A Texas based frac sand mining company is backing out of plans to develop a 1,600 acre mine and processing plant in Trempealeau County, Wis. Over the last year, Superior Silica Sands has been in the process of developing a plant between the cities of Independence and Arcadia. As part of the project, Independence annexed the property, but controversy about the plant ensued when two local cities filed a lawsuit. The company said it is stopping plans to develop the mine and processing plant due in large part to the low price of oil and low demand for frac sand, claiming the surrounding controversy did not play a role in its decision.
Low oil prices and reduced drilling in shale regions like North Dakota are hurting the once fast-growing frac sand industry, slashing demand and forcing price cuts that have led some players to reduce jobs, according to the Milwaukee-Sentinel. U.S. sand mines, including 63 in Wisconsin and six in Minnesota, are projected to ship significantly less sand to oil drillers in 2015, compared with last year, when companies like Fairmount Santrol, U.S. Silica and Superior Silica Sands set production records, industry officials say.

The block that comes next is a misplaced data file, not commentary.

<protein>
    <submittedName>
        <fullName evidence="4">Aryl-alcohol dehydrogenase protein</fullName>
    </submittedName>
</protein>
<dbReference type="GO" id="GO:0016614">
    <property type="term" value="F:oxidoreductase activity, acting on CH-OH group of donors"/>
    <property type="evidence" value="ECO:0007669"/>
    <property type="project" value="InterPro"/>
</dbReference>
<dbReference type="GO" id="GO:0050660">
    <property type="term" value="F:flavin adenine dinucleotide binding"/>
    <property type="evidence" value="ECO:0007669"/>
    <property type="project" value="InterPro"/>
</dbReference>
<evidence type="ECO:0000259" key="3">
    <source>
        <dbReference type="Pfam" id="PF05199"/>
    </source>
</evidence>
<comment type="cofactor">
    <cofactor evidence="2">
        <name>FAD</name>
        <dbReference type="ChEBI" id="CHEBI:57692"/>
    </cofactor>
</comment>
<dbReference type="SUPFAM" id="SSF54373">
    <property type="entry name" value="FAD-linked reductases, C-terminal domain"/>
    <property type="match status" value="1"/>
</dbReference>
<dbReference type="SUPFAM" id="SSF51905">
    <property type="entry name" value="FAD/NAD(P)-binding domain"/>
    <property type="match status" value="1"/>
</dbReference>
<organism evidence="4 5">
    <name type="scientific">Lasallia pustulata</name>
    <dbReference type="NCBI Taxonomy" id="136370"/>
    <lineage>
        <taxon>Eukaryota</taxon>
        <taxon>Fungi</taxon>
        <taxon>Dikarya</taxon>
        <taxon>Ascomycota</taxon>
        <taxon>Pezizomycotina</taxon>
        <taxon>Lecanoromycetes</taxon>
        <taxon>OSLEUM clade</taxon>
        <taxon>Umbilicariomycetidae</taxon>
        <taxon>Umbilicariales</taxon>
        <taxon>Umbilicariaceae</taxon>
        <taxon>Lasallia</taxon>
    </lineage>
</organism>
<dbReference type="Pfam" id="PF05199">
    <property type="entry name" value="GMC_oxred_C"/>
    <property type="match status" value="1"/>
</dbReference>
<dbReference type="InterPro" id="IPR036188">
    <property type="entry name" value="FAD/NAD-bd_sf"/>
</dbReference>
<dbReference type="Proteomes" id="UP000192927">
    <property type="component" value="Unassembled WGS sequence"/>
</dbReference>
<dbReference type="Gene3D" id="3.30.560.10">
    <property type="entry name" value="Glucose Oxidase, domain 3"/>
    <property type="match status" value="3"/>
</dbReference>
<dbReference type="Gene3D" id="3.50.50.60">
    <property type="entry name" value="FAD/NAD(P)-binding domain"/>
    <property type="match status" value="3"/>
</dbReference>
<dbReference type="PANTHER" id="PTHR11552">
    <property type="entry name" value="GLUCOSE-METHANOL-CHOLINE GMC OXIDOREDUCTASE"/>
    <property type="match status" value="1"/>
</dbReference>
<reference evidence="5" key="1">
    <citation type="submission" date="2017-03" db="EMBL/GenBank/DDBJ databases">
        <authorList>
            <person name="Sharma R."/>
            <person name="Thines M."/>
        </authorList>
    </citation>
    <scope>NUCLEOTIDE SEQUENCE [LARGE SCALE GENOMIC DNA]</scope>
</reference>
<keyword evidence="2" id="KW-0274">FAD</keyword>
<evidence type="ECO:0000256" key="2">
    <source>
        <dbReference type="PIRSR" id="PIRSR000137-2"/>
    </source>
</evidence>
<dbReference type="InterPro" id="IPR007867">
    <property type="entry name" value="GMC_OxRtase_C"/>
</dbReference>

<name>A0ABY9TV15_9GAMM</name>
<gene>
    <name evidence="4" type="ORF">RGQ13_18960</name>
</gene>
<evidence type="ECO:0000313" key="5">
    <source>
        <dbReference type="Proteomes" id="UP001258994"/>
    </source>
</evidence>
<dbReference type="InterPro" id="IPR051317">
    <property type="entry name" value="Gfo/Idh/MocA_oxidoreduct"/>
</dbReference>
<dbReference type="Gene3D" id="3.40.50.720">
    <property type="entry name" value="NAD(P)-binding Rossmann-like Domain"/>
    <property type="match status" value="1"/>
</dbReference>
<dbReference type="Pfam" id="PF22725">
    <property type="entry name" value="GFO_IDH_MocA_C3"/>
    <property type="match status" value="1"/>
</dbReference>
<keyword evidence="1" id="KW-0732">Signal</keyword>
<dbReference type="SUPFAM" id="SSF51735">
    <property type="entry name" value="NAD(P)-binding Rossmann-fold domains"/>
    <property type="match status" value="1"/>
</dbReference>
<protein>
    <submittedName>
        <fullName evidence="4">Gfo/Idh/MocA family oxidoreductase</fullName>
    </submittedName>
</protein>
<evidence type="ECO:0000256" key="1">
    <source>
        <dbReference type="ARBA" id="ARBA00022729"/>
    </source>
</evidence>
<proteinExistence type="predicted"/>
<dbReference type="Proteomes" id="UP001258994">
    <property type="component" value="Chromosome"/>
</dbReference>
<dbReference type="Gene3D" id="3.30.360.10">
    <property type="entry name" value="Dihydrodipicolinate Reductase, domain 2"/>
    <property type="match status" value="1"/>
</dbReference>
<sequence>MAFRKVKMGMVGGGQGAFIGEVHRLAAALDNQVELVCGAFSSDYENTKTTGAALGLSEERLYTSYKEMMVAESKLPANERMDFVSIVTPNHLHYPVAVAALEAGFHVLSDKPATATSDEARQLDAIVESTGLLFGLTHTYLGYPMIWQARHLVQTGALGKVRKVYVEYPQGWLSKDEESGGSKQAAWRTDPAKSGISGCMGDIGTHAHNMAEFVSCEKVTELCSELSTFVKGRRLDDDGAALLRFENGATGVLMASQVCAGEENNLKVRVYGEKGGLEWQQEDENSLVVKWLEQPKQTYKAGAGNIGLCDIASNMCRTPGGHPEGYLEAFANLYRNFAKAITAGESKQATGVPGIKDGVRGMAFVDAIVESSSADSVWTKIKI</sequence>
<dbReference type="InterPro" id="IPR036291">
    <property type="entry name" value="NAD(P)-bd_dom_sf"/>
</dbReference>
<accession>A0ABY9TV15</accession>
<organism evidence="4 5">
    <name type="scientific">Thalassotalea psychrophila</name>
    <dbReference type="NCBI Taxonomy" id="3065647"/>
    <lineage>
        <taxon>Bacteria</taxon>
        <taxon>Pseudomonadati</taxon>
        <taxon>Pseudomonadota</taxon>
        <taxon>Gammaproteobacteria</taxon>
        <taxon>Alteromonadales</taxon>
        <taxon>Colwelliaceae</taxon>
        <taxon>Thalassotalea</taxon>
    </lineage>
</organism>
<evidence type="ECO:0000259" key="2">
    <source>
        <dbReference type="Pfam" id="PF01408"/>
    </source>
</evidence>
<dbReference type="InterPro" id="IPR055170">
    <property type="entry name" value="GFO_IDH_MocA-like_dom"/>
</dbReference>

In the short-term no one can predict share price movements of frac sand producers such as US Silica Holdings, Hi-Crush Partners and Emerge Energy Services – especially because their share prices are so strongly affected by short-term oil prices swings. However, now that these companies' share prices have come back down to earth, I think investors should consider two potential factors that might lead to these stocks rebounding later this year: an enormous supply of non-completed wells, and the epic potential of refracking to greatly increase the demand for frac sand, said Adam Galas, writing for stock analysis website The Motley Fool.